Prescription and OTC drug abuse is addictive. Between 1995 and 2005, treatment admissions for prescription painkillers increased more than 300 percent.

Found out your teen is abusing Rx drugs?

Step-by-step guide
Talk to your teen about the dangers of Rx abuse
Build a support group

Click to learn:->
Why you should care
Why teens are using
Sources of Rx Drugs
Over-the-counter drugs
Could Your Teen Be Abusing?
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Parents Take Notice: Your Teen Could Be Using Prescription Drugs

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Just when you thought you had covered the bases with your teenager about drugs and alcohol, you are hit with a new trend in drug abuse: prescription drug abuse. Unfortunately, prescription drug abuse is on the rise among our youth. Data from the 2004 National Survey on Drug Use and Health shows the second most popular category of drug use after marijuana is the non-medical use of prescription drugs.Always remember, taking prescription drugs without a doctor’s approval and supervision can be a dangerous  even deadly    decision.

What can you do to prevent prescription drug abuse?

Once again, the answer is simple: Talk to your kids. Let them know that you oppose all illicit drug use   including prescription and OTC drug use. Monitor their behavior by randomly checking up on them to make sure they are where they say they are. Know their friends and their friends   families.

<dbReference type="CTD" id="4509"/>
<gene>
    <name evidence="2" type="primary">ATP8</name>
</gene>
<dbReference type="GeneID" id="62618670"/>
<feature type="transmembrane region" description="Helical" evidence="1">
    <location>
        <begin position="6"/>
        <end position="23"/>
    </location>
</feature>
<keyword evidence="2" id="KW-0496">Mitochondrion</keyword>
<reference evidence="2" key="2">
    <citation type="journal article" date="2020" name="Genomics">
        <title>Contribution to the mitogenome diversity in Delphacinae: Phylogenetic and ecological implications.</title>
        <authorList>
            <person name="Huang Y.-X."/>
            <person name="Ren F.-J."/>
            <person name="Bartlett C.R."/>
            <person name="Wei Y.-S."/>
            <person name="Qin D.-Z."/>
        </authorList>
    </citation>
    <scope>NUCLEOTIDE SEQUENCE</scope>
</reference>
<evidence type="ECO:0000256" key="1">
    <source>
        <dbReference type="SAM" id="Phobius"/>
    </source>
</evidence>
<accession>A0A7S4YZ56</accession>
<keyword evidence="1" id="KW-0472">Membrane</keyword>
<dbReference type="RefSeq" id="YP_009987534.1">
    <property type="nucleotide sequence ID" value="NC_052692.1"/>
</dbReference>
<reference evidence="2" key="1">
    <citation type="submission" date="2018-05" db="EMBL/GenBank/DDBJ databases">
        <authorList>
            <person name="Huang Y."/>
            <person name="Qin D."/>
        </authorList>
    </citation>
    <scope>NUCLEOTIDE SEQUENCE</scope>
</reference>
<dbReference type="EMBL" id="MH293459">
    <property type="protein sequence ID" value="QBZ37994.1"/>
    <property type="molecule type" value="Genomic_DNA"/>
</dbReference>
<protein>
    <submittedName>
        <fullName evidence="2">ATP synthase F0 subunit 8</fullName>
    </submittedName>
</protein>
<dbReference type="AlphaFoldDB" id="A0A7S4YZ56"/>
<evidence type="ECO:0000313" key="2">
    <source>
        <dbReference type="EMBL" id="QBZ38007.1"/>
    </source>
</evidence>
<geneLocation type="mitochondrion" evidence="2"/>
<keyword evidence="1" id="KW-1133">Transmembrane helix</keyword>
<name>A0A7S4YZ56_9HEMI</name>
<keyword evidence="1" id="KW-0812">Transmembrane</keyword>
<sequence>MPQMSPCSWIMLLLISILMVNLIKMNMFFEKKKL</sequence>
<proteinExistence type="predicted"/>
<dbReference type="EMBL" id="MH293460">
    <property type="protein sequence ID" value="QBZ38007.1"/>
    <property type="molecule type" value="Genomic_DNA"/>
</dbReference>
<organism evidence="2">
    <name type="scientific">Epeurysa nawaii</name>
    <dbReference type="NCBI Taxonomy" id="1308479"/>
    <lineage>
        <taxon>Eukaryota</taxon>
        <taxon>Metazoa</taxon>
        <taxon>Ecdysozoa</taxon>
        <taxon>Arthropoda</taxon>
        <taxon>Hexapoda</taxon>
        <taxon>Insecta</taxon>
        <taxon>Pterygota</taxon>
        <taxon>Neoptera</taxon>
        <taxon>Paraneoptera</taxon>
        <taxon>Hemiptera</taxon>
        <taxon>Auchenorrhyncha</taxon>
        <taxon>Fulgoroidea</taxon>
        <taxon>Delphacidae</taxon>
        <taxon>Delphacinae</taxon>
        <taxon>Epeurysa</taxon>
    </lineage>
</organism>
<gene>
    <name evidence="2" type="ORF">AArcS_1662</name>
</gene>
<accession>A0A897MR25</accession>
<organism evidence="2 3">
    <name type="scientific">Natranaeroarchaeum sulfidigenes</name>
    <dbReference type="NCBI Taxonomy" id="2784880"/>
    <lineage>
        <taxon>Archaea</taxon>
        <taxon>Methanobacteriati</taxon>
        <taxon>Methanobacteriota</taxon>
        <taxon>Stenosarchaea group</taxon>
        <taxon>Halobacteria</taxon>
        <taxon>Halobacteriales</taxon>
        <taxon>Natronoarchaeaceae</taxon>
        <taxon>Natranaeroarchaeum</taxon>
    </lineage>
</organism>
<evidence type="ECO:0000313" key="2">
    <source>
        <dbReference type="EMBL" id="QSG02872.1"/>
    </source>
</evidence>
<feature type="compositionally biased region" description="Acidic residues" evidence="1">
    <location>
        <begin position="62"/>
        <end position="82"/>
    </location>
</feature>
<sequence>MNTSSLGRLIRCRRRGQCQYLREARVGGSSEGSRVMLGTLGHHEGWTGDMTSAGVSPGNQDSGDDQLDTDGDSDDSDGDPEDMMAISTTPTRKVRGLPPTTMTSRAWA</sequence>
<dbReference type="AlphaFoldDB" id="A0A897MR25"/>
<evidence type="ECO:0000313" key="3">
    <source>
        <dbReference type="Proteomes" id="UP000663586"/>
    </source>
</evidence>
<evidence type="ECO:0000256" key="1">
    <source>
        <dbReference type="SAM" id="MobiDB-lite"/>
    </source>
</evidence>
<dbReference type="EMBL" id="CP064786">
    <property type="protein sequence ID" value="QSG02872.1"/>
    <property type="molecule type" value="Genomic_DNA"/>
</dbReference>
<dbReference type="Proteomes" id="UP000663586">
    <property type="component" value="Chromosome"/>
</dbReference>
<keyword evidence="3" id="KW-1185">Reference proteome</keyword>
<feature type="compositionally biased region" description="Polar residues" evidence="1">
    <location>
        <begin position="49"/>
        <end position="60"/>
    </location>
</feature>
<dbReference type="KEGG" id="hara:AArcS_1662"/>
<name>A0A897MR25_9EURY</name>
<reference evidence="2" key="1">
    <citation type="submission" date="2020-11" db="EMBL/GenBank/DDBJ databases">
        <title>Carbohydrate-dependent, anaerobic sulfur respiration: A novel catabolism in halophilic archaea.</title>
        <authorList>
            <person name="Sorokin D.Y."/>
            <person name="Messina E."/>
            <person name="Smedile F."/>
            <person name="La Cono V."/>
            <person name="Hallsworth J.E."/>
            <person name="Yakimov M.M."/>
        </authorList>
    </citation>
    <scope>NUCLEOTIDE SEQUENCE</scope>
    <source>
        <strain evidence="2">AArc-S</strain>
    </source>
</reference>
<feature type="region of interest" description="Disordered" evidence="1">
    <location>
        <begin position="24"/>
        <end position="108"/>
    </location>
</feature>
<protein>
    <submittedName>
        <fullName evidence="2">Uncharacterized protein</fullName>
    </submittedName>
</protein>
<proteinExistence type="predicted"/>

Also, itâs time for you to take inventory in your own home. Keep your prescription medications out of reach. They should not be in a place where your kids or their friends can find them. Put them in a safe place where only you have access. Move your OTC medications to a safe place as well. Just as you do for alcohol, make a note of the levels in each bottle.

Monitor the Web sites that your child visits on the Internet.
Some teens actually order medications via Web sites (or “pill mills”) that are not monitored by the FDA. These sites are sometimes in countries outside of the United States. Be sure to review the history trail on your computer and carefully track where your teen is making purchases on the Web especially if you allow them access to your credit card, or if they have their own card.

What are the signs of abuse?
The symptoms are pretty obvious: slurred speech, staggering walk, sweating, nausea, vomiting, numbness of extremities, dilated pupils, drowsiness, dizziness. If your teen shows these signs of drug abuse, ask questions immediately — then talk calmly with them about the risks of abuse. Also check your mail and your Internet history to make sure your child isn’t ordering medications over the Internet. There are Internet pharmacies that will sell to just about anyone.

What can you say to your teens?
If your teen shows these signs of drug abuse, ask questions immediately — then talk calmly with them about the risks of abuse. Make it a rule that they should never take prescription drugs unless you or their physician prescribes them. Visit the Action Guide for Parents for more information on how to start the conversation.

Always remember Parents can make a difference. Your kid may be mad now, but they will thank you later.

For more information and resources on this topic visit:
The National Institute on Drug Abuse (NIDA)
NIDA InfoFax

Source:The New York Times